Then in 2011, following decades of civil war, South Sudan split from Sudan to become its own independent nation, taking many of the nation's oil reserves with it and leaving Sudan in dire financial straits. Sudan's economy struggled, and Saudi Arabia, which had long been making overtures toward Khartoum, stepped in to take advantage. Riyadh poured investment into Sudan, promising more in exchange for military support in its conflict in Yemen. Entering into the Saudi sphere of influence also allowed Sudan to take a step toward a better relationship with the West. By 2016, Sudan had officially severed ties with Iran, and its substantial army had joined the Saudi-led coalition fighting Houthi rebels in Yemen.

The United States itself is still considering whether it will play a larger role in the Yemen conflict, though it currently supports Saudi air operations with tanker aircraft and planning aid. Sudanese forces, however, have already been visibly present on the battlefield, securing critical locations in and near the port city of Aden and joining the front lines of multiple offensives against the Houthis throughout the country. That represents quite a shift for the nation that at one point had helped Iran support the same rebels. Saudi Arabia's successful attempt to break Sudan's links to Iran turned the tables in the conflict, cutting crucial support for the Houthis while adding capacity to Saudi Arabia's fight.

Confronting Conflict Internally

Unfortunately for Sudan, the case for sanctions relief from the United States does not depend entirely on its newfound position in the international community. Though Obama's executive order does take into consideration Sudan's counterterrorism track record, it focuses primarily on Khartoum's ability to make progress on other issues — specifically, ceasing hostilities in Sudan's internal conflicts and improving its human rights record. These historically have not been strong areas for Sudan. Several rebel groups have long been fighting al Bashir's government, and under him, Sudan has been accused of engaging in a number of human rights violations, especially against the people of Darfur.

Recently, though, with his nation needing the international trade relationships that sanction relief could allow, al Bashir has taken pragmatic steps to court approval from the United States. These include enacting a series of unilateral cease-fires in internal Sudanese conflicts to offer the space necessary for mediation. There have been setbacks, though: Most opposition groups and armed rebels alike have continued to boycott the peace process, saying that current peace offers are not sustainable. So while Khartoum may be able to show positive intentions, it has not been able to make significant progress.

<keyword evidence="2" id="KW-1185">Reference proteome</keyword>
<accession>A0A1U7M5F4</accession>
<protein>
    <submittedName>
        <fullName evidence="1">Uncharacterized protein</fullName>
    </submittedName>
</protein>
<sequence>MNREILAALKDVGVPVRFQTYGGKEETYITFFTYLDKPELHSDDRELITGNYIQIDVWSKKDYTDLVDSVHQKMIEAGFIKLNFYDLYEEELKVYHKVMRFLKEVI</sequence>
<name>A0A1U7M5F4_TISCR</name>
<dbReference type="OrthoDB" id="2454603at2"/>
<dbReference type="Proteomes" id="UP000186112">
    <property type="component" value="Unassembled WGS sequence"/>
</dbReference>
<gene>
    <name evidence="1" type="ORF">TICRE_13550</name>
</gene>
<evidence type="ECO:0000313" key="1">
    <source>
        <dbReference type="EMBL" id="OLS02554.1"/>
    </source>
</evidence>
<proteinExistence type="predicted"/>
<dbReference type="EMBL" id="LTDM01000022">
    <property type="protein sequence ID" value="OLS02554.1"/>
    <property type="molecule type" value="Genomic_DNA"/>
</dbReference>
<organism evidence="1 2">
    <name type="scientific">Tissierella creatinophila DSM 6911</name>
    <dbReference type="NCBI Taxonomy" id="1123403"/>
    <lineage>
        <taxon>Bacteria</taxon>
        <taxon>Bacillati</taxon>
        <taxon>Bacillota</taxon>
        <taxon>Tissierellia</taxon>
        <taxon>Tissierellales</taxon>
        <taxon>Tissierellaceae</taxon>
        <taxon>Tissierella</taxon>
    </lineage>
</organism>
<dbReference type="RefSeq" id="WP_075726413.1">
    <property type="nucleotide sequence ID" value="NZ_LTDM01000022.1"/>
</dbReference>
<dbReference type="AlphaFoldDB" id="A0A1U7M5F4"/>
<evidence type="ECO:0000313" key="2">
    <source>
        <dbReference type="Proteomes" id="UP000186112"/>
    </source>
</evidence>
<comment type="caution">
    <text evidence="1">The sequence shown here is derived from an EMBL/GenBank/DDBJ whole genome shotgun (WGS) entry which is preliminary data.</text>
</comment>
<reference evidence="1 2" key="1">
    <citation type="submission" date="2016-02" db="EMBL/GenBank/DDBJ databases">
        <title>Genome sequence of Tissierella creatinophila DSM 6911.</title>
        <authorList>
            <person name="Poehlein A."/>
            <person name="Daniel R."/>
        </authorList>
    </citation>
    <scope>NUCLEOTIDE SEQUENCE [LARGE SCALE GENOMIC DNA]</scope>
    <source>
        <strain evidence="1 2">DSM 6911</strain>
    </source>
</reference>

The government has also promised opposition parties that the national dialogue the country has seen for several years now would lead to a new unity government. So far, this has not been the case, and opposition leaders are not hopeful. But in some instances, the government has demonstrated a willingness to cooperate and even has offered limited practical compromises with opposition groups. For example, opposition leader Sadiq al-Mahdi, who remained in self-imposed exile even after the government dropped treason charges against him, returned to Sudan in January in a sign of potential rapprochement between the government and opposition groups. However, these limited achievements may not be enough for the United States to drop sanctions.

The Barriers Ahead

There is no clear answer to the question of what Washington will decide. Despite its international policy advancements, Sudan may not objectively have done enough over the past six months to improve human rights or resolve conflicts to warrant U.S. approval. However, the United States may also consider the potential consequences of rejecting sanctions relief, an action that could signal to Sudan that it is futile to try to continue making progress. Conversely, a positive assessment and sanctions reductions may well provide necessary encouragement for Khartoum.

Ultimately, a real normalization of relations with the United States will continue to be out of reach for Sudan as long as al Bashir remains in power. The International Criminal Court warrants are a significant barrier to any real reconciliation, a situation illustrated recently when the United States allegedly refused to let al Bashir attend a U.S.-Arab summit in Saudi Arabia. It's clear that even if the United States is interested in bringing Sudan back in from the cold, it's not interested in Sudan bringing al Bashir with it.

A post-al Bashir era is coming, though. The leader announced that he would step down in 2020. It is critical for Sudan that the transition to a new leader be a stable one, and that will require a major national dialogue. Sudan has not redeemed itself in Washington's eyes, but limited sanctions relief would go a long way toward fostering the changes needed for the country to one day enjoy normalized relations with the United States.